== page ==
It’s hard to find words to describe the crypto phenomenon that New York is witnessing right now.
This week’s NFT.NYC conference, which was first held in February 2019 as a quirky curiosity before an audience of a few hundred early enthusiasts, was spread across six venues, with three days of programming covering 600 speakers. Some 5,500 tickets were sold – with space limitations leaving 3,000 more on the waitlist – to attendees who traded 700,000 speaker and sponsor swag NFTs.
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There were 15 different NFT-themed billboards in Times Square. There were parties, dinners, EDM raves and digital art galleries around town, many of which boasted NFT-promoting film and music stars. And there were countless newly created projects promoting everything from royalty solutions for musicians to whisky-backed NFTs. It was a carnival of innovation, a sprawling celebration of possibility.
But what is it all pointing to?
The most striking aspect of all this is how rapidly this industry has sprung up, seemingly out of nowhere, spawning new business models and inventions built on top of those new ideas. That’s what makes the evolution of this space so difficult to predict.
Yet, with that caveat in mind, I do think it’s worth reflecting on a few takeaways from the event, to try to make some sense of it all:
The power of evangelism
On our “Money Reimagined” podcast this week, Sam Ewen, head of CoinDesk Studios, used that religious term to describe how NFT enthusiasts share introductions, ideas, concepts and NFTs themselves, all of which are helping to grow the space at a rapid clip. It’s not purely altruistic because there are real tangible network effects that come from wider adoption, which boosts the value of the assets in question. But there’s also little doubt that the NFT community is truly passionate about this industry and that passion is a driver of its growth.
Ethereum is king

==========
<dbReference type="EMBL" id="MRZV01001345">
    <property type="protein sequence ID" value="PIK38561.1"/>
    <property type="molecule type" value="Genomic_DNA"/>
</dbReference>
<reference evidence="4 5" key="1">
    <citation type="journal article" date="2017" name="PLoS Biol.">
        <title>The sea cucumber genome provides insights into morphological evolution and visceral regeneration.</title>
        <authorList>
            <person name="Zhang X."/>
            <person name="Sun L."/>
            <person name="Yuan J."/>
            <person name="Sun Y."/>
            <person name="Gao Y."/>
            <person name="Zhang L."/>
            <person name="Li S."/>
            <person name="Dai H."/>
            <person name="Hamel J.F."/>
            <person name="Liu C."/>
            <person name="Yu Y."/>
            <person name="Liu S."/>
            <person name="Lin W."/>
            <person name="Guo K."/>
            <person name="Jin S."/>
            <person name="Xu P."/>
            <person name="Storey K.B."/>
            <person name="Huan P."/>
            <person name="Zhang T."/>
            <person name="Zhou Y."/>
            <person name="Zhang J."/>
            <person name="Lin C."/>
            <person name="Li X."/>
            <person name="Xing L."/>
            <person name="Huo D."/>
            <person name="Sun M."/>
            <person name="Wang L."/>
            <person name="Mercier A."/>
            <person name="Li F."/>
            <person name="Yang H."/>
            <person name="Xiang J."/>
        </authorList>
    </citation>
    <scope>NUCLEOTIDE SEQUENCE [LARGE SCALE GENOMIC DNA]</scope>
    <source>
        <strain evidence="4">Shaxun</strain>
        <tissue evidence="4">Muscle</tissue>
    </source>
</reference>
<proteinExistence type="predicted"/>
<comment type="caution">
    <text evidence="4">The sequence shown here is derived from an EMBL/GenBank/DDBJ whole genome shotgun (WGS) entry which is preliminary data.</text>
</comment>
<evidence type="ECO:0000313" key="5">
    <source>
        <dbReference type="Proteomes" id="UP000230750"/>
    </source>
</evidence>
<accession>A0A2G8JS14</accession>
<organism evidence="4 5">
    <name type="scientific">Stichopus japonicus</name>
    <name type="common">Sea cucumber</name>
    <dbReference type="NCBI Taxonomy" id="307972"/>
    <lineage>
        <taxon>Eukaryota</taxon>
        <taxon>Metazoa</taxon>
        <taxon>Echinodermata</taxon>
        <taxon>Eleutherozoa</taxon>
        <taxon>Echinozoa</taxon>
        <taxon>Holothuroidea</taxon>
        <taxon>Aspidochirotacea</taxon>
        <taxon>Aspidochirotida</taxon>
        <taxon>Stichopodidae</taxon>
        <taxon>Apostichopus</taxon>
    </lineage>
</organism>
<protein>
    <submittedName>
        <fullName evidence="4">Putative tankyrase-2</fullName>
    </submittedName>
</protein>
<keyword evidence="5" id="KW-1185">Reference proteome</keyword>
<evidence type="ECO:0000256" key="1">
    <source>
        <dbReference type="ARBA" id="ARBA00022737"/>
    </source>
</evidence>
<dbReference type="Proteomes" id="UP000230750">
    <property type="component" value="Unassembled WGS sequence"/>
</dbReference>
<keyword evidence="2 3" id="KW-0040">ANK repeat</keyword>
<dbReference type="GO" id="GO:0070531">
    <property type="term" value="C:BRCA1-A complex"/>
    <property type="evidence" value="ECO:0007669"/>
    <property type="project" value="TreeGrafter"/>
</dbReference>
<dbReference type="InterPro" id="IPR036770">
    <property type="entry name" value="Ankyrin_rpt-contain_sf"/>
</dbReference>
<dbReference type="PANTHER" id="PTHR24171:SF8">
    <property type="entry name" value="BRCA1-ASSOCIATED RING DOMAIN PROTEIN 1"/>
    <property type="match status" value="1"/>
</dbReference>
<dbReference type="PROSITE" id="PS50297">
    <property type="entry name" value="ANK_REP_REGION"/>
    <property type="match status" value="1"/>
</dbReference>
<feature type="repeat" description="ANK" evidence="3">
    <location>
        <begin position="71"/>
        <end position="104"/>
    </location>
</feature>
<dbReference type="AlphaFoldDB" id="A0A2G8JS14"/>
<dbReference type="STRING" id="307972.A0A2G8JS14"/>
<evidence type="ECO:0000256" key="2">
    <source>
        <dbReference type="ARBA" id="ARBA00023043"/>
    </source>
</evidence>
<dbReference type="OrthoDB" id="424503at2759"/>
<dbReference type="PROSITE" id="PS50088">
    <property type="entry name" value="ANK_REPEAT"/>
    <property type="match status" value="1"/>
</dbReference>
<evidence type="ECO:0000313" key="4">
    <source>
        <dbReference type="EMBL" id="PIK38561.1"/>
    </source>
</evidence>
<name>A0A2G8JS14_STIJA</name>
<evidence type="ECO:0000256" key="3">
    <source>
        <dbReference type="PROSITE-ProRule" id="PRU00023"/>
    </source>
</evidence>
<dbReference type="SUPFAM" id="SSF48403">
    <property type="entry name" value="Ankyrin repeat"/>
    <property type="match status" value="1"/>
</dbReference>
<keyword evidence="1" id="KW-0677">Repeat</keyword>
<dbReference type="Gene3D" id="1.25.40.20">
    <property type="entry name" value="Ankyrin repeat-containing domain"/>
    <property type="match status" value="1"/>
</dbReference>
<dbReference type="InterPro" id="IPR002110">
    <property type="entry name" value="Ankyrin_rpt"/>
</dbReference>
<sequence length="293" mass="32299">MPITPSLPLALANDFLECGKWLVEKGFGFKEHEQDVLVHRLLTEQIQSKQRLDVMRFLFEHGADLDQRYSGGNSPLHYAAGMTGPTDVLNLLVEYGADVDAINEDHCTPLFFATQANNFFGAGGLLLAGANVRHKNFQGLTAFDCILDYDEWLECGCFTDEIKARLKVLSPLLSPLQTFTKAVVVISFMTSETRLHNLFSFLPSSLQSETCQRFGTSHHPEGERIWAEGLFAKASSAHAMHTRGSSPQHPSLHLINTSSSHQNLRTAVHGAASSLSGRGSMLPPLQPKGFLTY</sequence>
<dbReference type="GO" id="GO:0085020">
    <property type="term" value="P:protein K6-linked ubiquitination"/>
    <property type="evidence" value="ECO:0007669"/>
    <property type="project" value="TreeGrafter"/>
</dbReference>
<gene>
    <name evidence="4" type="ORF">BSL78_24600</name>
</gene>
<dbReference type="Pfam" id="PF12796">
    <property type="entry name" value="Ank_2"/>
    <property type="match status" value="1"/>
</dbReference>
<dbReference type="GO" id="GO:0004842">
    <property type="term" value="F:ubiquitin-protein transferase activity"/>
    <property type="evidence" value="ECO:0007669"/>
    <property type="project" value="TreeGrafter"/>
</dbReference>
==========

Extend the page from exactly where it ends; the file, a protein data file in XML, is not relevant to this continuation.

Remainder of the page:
But for how much longer? There are various blockchains now servicing the NFT industry, but the undisputed king is still Ethereum. It’s little coincidence that ETH jumped to new record highs this week amid the hubbub around NFT.NYC. But the question is whether this leadership will be sustained. Gas fees – the costs of transacting – are often prohibitively high on Ethereum, because of network congestion. Newcomers in the space who landed here via the conference would have been shocked to discover that the fees often exceed the value of the NFT being traded. Newer blockchains such as Flow, Avalanche and Solana are now competing to offer lower-priced transfers and attracting more NFT action. Notably, the tokens of the latter two also soared this week.
It’s all very well for business to migrate from Ethereum to Solana, but the risk is that in doing so we just build isolated silos that do not allow people to move their assets around. To make matters worse, even within blockchains access to the art attached to NFTs is often contingent on terms set by the marketplaces or platforms built on top of them. So people end up being forced to stay within those environments. The worry is that this technology, supposedly a pathway to the Web 3 future, is just leading to a new version of the old, Web 2 walled garden platforms.
The dominant marketplace, OpenSea, for example, is very well funded by venture capital firms such as Andreessen Horowitz, which have historically made their money investing in companies that follow Web 2 centralizing strategies. What’s needed are both protocols and standards that allow for interoperable asset transfers. The first is coming by way of protocols such as Polkadot, but there also needs to be a will to build in this way and to give up on monopoly interests. Hopefully, the evangelistic spirit and the desire to maximize network effects will drive people in that direction.
The metaverse? A metaverse?
Everyone in NFT land is talking about the metaverse, a term first coined by author Neal Stephenson, to describe the concept of a new digital existence. NFTs are seen as a kind of “property right” building block for that idea. Now Mark Zuckerberg, CEO of the newly renamed Meta (aka Facebook), claims to be building it. But it seems antithetical to the concept that this digital place would be controlled by proprietary interests. Maybe Facebook is building a version of the metaverse, but not the metaverse. Related to the prior point, we need an open metaverse. It’s nice to see Cyprus’ University of Nicosia, which was a trailblazer in providing blockchain courses, now leading the way on this topic with its Open Metaverse Initiative.
The power of celebrity
No matter how open these platforms are, we’re still going to face the reality that the real centralizing of power in the art and entertainment industry lies in the power of celebrity. That was brought home with the mania stirred up by big names turning up at NFT.NYC: Quentin Tarantino, with his “Pulp Fiction” NFT drop, a sold-out performance by Kaskade, and a Bored Ape Yacht Club-sponsored event featuring The Strokes, Lil Baby, Beck, Chris Rock, Aziz Ansari and Questlove.
In sum, while this conference showcased the frenetic innovation that makes NFTs a promise for a new, more decentralized digital economy, we will continue to confront some of the Old World human challenges within competing interests as the technology develops.